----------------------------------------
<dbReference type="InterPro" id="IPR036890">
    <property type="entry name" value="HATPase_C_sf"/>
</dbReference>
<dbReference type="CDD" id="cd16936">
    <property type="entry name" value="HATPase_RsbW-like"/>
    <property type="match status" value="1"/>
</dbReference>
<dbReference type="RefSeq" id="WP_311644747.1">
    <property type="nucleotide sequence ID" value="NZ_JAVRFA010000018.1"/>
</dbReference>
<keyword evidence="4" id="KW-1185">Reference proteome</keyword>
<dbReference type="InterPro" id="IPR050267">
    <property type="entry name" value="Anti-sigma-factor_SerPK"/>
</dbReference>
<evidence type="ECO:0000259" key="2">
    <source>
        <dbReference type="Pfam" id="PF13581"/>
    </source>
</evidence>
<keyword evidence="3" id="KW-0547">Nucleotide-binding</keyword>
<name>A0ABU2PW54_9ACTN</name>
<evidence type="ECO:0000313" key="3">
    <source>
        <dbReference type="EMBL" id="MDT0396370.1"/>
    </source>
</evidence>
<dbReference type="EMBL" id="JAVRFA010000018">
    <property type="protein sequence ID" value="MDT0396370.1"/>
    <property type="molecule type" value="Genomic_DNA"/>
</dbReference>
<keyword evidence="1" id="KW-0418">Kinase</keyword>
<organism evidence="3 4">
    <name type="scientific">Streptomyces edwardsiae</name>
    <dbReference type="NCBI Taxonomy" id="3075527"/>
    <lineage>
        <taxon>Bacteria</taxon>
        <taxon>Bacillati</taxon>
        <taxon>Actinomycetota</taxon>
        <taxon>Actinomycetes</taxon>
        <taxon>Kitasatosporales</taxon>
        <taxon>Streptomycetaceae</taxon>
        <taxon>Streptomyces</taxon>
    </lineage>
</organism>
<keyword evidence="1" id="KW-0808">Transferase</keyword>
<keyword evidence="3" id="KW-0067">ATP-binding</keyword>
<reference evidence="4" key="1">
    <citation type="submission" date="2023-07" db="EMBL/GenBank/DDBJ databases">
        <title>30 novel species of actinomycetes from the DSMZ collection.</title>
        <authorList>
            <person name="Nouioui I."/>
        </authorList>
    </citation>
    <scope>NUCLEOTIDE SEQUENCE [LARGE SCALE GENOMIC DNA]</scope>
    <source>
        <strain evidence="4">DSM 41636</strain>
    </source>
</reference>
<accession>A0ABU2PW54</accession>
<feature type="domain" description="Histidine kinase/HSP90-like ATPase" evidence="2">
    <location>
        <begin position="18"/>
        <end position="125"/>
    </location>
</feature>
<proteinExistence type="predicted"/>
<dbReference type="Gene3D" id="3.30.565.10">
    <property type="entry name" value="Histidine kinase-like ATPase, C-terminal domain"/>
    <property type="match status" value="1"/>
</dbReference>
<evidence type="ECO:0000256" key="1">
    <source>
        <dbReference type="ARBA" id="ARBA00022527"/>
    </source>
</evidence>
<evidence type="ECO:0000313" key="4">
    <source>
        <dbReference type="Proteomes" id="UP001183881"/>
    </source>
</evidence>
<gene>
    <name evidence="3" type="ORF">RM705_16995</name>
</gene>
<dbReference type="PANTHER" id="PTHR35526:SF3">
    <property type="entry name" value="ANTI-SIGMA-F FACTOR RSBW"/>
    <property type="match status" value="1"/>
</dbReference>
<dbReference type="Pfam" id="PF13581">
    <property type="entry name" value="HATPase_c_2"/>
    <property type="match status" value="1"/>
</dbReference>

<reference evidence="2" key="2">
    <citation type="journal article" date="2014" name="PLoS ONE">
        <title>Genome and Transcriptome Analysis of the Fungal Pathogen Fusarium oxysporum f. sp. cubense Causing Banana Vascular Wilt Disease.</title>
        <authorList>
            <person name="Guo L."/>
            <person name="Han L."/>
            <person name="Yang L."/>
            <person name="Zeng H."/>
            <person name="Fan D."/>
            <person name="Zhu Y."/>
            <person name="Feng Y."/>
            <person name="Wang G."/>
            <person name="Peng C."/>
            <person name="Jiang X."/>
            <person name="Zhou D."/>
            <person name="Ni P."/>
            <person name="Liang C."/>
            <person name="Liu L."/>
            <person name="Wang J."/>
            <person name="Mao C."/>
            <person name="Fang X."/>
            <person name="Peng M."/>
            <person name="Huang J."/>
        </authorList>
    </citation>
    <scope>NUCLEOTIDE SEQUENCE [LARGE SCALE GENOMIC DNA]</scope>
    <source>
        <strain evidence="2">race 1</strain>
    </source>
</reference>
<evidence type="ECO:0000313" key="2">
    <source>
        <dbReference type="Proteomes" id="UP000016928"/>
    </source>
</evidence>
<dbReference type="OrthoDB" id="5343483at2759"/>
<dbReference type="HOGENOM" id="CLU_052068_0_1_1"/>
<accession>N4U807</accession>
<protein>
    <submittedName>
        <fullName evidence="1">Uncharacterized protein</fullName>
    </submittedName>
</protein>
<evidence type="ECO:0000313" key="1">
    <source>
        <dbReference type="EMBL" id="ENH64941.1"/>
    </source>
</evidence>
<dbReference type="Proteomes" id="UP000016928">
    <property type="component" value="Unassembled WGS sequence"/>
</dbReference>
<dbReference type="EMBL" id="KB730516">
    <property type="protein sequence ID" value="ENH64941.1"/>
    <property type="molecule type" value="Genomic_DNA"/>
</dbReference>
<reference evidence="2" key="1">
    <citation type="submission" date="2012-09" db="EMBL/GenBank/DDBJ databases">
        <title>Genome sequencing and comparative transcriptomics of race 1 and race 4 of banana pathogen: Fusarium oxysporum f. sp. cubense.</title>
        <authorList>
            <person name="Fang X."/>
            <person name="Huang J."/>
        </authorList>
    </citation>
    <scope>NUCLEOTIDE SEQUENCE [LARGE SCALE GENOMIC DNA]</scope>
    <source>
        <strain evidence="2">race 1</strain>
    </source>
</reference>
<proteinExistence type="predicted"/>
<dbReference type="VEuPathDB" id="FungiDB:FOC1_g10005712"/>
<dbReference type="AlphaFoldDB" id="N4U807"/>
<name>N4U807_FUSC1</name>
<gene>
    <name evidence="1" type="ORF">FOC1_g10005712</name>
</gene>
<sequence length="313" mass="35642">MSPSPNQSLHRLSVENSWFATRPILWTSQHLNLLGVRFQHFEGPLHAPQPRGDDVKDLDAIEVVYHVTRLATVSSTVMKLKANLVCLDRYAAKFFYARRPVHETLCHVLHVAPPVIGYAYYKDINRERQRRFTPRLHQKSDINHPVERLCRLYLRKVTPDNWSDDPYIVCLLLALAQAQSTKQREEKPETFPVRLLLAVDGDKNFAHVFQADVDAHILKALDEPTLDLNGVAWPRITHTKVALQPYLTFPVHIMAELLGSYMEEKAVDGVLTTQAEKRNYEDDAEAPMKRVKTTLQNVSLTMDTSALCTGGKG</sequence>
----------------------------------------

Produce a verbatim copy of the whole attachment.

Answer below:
<dbReference type="InterPro" id="IPR036890">
    <property type="entry name" value="HATPase_C_sf"/>
</dbReference>
<dbReference type="CDD" id="cd16936">
    <property type="entry name" value="HATPase_RsbW-like"/>
    <property type="match status" value="1"/>
</dbReference>
<dbReference type="RefSeq" id="WP_311644747.1">
    <property type="nucleotide sequence ID" value="NZ_JAVRFA010000018.1"/>
</dbReference>
<keyword evidence="4" id="KW-1185">Reference proteome</keyword>
<dbReference type="InterPro" id="IPR050267">
    <property type="entry name" value="Anti-sigma-factor_SerPK"/>
</dbReference>
<evidence type="ECO:0000259" key="2">
    <source>
        <dbReference type="Pfam" id="PF13581"/>
    </source>
</evidence>
<keyword evidence="3" id="KW-0547">Nucleotide-binding</keyword>
<name>A0ABU2PW54_9ACTN</name>
<evidence type="ECO:0000313" key="3">
    <source>
        <dbReference type="EMBL" id="MDT0396370.1"/>
    </source>
</evidence>
<dbReference type="EMBL" id="JAVRFA010000018">
    <property type="protein sequence ID" value="MDT0396370.1"/>
    <property type="molecule type" value="Genomic_DNA"/>
</dbReference>
<keyword evidence="1" id="KW-0418">Kinase</keyword>
<organism evidence="3 4">
    <name type="scientific">Streptomyces edwardsiae</name>
    <dbReference type="NCBI Taxonomy" id="3075527"/>
    <lineage>
        <taxon>Bacteria</taxon>
        <taxon>Bacillati</taxon>
        <taxon>Actinomycetota</taxon>
        <taxon>Actinomycetes</taxon>
        <taxon>Kitasatosporales</taxon>
        <taxon>Streptomycetaceae</taxon>
        <taxon>Streptomyces</taxon>
    </lineage>
</organism>
<keyword evidence="1" id="KW-0808">Transferase</keyword>
<keyword evidence="3" id="KW-0067">ATP-binding</keyword>
<reference evidence="4" key="1">
    <citation type="submission" date="2023-07" db="EMBL/GenBank/DDBJ databases">
        <title>30 novel species of actinomycetes from the DSMZ collection.</title>
        <authorList>
            <person name="Nouioui I."/>
        </authorList>
    </citation>
    <scope>NUCLEOTIDE SEQUENCE [LARGE SCALE GENOMIC DNA]</scope>
    <source>
        <strain evidence="4">DSM 41636</strain>
    </source>
</reference>
<accession>A0ABU2PW54</accession>
<feature type="domain" description="Histidine kinase/HSP90-like ATPase" evidence="2">
    <location>
        <begin position="18"/>
        <end position="125"/>
    </location>
</feature>
<proteinExistence type="predicted"/>
<dbReference type="Gene3D" id="3.30.565.10">
    <property type="entry name" value="Histidine kinase-like ATPase, C-terminal domain"/>
    <property type="match status" value="1"/>
</dbReference>
<evidence type="ECO:0000256" key="1">
    <source>
        <dbReference type="ARBA" id="ARBA00022527"/>
    </source>
</evidence>
<evidence type="ECO:0000313" key="4">
    <source>
        <dbReference type="Proteomes" id="UP001183881"/>
    </source>
</evidence>
<gene>
    <name evidence="3" type="ORF">RM705_16995</name>
</gene>
<dbReference type="PANTHER" id="PTHR35526:SF3">
    <property type="entry name" value="ANTI-SIGMA-F FACTOR RSBW"/>
    <property type="match status" value="1"/>
</dbReference>
<dbReference type="Pfam" id="PF13581">
    <property type="entry name" value="HATPase_c_2"/>
    <property type="match status" value="1"/>
</dbReference>

<reference evidence="2" key="2">
    <citation type="journal article" date="2014" name="PLoS ONE">
        <title>Genome and Transcriptome Analysis of the Fungal Pathogen Fusarium oxysporum f. sp. cubense Causing Banana Vascular Wilt Disease.</title>
        <authorList>
            <person name="Guo L."/>
            <person name="Han L."/>
            <person name="Yang L."/>
            <person name="Zeng H."/>
            <person name="Fan D."/>
            <person name="Zhu Y."/>
            <person name="Feng Y."/>
            <person name="Wang G."/>
            <person name="Peng C."/>
            <person name="Jiang X."/>
            <person name="Zhou D."/>
            <person name="Ni P."/>
            <person name="Liang C."/>
            <person name="Liu L."/>
            <person name="Wang J."/>
            <person name="Mao C."/>
            <person name="Fang X."/>
            <person name="Peng M."/>
            <person name="Huang J."/>
        </authorList>
    </citation>
    <scope>NUCLEOTIDE SEQUENCE [LARGE SCALE GENOMIC DNA]</scope>
    <source>
        <strain evidence="2">race 1</strain>
    </source>
</reference>
<evidence type="ECO:0000313" key="2">
    <source>
        <dbReference type="Proteomes" id="UP000016928"/>
    </source>
</evidence>
<dbReference type="OrthoDB" id="5343483at2759"/>
<dbReference type="HOGENOM" id="CLU_052068_0_1_1"/>
<accession>N4U807</accession>
<protein>
    <submittedName>
        <fullName evidence="1">Uncharacterized protein</fullName>
    </submittedName>
</protein>
<evidence type="ECO:0000313" key="1">
    <source>
        <dbReference type="EMBL" id="ENH64941.1"/>
    </source>
</evidence>
<dbReference type="Proteomes" id="UP000016928">
    <property type="component" value="Unassembled WGS sequence"/>
</dbReference>
<dbReference type="EMBL" id="KB730516">
    <property type="protein sequence ID" value="ENH64941.1"/>
    <property type="molecule type" value="Genomic_DNA"/>
</dbReference>
<reference evidence="2" key="1">
    <citation type="submission" date="2012-09" db="EMBL/GenBank/DDBJ databases">
        <title>Genome sequencing and comparative transcriptomics of race 1 and race 4 of banana pathogen: Fusarium oxysporum f. sp. cubense.</title>
        <authorList>
            <person name="Fang X."/>
            <person name="Huang J."/>
        </authorList>
    </citation>
    <scope>NUCLEOTIDE SEQUENCE [LARGE SCALE GENOMIC DNA]</scope>
    <source>
        <strain evidence="2">race 1</strain>
    </source>
</reference>
<proteinExistence type="predicted"/>
<dbReference type="VEuPathDB" id="FungiDB:FOC1_g10005712"/>
<dbReference type="AlphaFoldDB" id="N4U807"/>
<name>N4U807_FUSC1</name>
<gene>
    <name evidence="1" type="ORF">FOC1_g10005712</name>
</gene>
<sequence length="313" mass="35642">MSPSPNQSLHRLSVENSWFATRPILWTSQHLNLLGVRFQHFEGPLHAPQPRGDDVKDLDAIEVVYHVTRLATVSSTVMKLKANLVCLDRYAAKFFYARRPVHETLCHVLHVAPPVIGYAYYKDINRERQRRFTPRLHQKSDINHPVERLCRLYLRKVTPDNWSDDPYIVCLLLALAQAQSTKQREEKPETFPVRLLLAVDGDKNFAHVFQADVDAHILKALDEPTLDLNGVAWPRITHTKVALQPYLTFPVHIMAELLGSYMEEKAVDGVLTTQAEKRNYEDDAEAPMKRVKTTLQNVSLTMDTSALCTGGKG</sequence>